One trip to the capital of Japan is all you need to see Tokyo as a place that transcends all fashion norms. The city is a hub for eclectic fashion tastes, ranging from the Harajuku style, which includes vibrant colors and over-the-top accessories, to the kimono look, which taps into the traditional culture of the nation. However, the style that I found most fascinating during my travels is the streetwear fashion. While streetwear has attained popularity all across the United States, Japan has a trove of high-quality clothing brands that continuously amaze buyers through their unique designs unreplicated in America. Unfortunately, with street style comes the misconception of being called a “hypebeast,” one who solely buys clothing to impress. Here is a list of some of my favorite Japanese streetwear brands to up your style this coming school year.
A Bathing Ape
Founded by Nigo in 1993, A Bathing Ape, or BAPE, now has a total of 19 stores in Japan. BAPE is easily the most recognizable and hyped-up name on the list, as you can even find BAPE stores located in New York City and Los Angeles. The signature of the brand is its youthful elements, as Nigo was greatly inspired by the pop culture of the 20th century. BAPE paves the way in streetwear by representing a brand for all who want to channel their adolescent spirits in a bold, new way.
Drawing heavily from the motorcycle culture present in the ’90s, Shinsuke Takizawa started NEIGHBORHOOD out of Tokyo by taking simple pieces of clothing and incorporating elements found in motorcycle attire and military wear. What makes NEIGHBORHOOD unique is its ability to take common components of outdoor apparel and weave them into modern looks. The neutral tones of the clothing are great for adding refinement to your look. Whether you resonate with the hardcore motorcycle counterculture or not, NEIGHBORHOOD brings out the fierceness in everyone.
Comme des Garçons
Comme des Garçons, or CDG, is at the forefront of Japanese fashion. With multiple lines at various price levels and intended for distinct target audiences, CDG emulates a department store layout within its very own brand, which makes it perfect for everyone. Founder Rei Kawakubo is a fashion designer icon not just in Japan but throughout the world. The Metropolitan Museum of Art even featured her designs in an exhibition and as the theme for its famed Met Gala in 2017. “Play” is CDG’s best-selling line, attracting younger demographics with its famed heart embellishment. The vision behind CDG is to view its designs less as simply objects of clothing and more as art.
With distressed fabrics, patches, anarchist graphics and rock band allusions, UNDERCOVER is the perfect coalescence of punk and elegance. Having worked with Kawakubo of CDG and Nigo of Bape, as well as having been the lead vocalist for the cover band Tokyo Sex Pistols, creator Jun Takahashi has quite the unique background that is needed to craft a brand unrivaled by others. The originality of its designs and the superb craftsmanship of UNDERCOVER’s clothing will have you falling in love with the brand in an instant. It comes as no surprise that Takahashi already has numerous Japanese fashion awards under his name. While the rocker lifestyle may not be for everyone, UNDERCOVER taps into punk in an ingenuous way that makes each look exude grace and sophistication.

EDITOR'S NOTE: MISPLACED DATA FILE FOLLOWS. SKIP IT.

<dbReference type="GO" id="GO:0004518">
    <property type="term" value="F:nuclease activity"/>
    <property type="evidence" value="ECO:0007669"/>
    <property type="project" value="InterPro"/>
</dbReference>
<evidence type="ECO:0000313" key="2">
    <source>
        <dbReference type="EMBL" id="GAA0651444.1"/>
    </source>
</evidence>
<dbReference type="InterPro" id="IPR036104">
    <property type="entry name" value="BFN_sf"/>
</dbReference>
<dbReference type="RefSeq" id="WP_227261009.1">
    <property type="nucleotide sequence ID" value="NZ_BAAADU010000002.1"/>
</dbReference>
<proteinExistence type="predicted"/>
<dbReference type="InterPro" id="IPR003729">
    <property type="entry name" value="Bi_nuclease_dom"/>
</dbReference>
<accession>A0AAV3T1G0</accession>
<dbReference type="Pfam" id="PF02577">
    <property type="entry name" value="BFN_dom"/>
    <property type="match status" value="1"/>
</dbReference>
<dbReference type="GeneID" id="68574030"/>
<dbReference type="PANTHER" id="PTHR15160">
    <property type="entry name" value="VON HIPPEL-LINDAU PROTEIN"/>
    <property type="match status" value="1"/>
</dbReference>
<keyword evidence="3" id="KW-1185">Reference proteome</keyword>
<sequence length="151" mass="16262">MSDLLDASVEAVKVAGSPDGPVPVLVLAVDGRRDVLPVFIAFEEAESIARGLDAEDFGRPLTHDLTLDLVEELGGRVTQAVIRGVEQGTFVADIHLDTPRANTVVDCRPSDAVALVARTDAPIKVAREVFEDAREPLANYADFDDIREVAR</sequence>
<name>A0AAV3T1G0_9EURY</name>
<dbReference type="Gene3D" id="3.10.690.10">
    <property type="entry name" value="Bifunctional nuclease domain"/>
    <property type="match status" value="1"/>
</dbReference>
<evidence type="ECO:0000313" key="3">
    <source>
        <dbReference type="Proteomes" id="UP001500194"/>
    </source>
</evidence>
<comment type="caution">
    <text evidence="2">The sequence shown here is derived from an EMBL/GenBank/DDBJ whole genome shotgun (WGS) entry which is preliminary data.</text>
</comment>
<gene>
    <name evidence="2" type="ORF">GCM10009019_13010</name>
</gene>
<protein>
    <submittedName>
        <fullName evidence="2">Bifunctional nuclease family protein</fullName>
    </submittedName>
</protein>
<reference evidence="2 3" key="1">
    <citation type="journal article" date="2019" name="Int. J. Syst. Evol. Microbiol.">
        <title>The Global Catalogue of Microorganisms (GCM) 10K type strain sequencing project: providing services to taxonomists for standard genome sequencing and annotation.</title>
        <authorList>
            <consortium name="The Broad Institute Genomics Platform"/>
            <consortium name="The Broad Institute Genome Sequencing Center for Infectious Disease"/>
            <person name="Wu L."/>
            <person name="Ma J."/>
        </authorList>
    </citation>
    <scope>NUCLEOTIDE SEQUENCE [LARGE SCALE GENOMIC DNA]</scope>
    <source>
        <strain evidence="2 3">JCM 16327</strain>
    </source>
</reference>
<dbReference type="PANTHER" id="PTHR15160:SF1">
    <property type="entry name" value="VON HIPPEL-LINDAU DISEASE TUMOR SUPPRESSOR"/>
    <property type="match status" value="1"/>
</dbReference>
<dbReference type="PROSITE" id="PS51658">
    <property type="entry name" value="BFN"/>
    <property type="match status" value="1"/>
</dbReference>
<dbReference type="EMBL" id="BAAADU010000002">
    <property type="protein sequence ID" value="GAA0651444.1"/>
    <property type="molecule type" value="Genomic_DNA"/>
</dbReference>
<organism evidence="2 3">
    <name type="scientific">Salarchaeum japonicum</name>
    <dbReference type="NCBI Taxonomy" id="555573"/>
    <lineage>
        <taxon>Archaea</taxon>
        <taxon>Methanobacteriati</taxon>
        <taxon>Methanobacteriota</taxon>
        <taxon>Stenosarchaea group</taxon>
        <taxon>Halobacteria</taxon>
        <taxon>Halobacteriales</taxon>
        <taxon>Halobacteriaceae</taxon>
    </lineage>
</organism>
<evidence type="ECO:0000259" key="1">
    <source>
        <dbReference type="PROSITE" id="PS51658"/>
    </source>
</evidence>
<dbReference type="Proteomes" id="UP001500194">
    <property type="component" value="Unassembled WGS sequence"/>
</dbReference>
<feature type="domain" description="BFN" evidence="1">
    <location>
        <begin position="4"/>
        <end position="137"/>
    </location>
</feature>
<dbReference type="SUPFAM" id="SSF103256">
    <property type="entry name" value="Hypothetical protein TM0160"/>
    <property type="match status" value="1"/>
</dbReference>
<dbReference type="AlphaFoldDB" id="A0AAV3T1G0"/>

Designer Hiroki Nakamura was inspired by foreign cultures from an early age. Fascinated by the plethora of outdoor activities and abundance of nature, Nakamura traveled to Alaska, where he spent time with indigenous groups. After learning the skills of design by working at Burton Snowboards in Japan, he constructed Visvim, which would pay homage to Native American culture. The modernity of Visvim comes from taking the classic mocassin used for many years for warmth and protection against harsh climates and combining it with the functionality of a sneaker. By adding the sole of a running shoe and keeping the exterior of a suede moccasin, Visvim allows the worlds of the East and the West to collide. With Visvim, you’re getting not just an overpriced shoe, but rather, an object that was necessary for life in the past that has been remastered for the modern way of living.
Sacai is on the revolutionary wave of using fashion to create wearable art. Working under Kawakubo’s wing followed by eight years with Junya Watanabe, Chitose Abe was able to construct a brand that deviates from the norm. Each piece takes on a life of its own by emphasizing how clothes look when moving around rather than their appearance on the hanger. She effortlessly adds a new, unexpected component to each item of her collection, changing the way we perceive her articles of clothing.
With the dawn of the hypebeast generation, it seems like there is more attention paid to branding and logos than actual style. However, it’s important to remember that fashion is not strictly about the “hype.” Instead, it focuses on wearing pieces that speak to you. Japanese clothing brands find their success by thriving on the unfamiliarity and newness in the industry. Each of these brands views fashion as more than just a shirt or a pair of pants, but as wearable art, not wearable “clout.”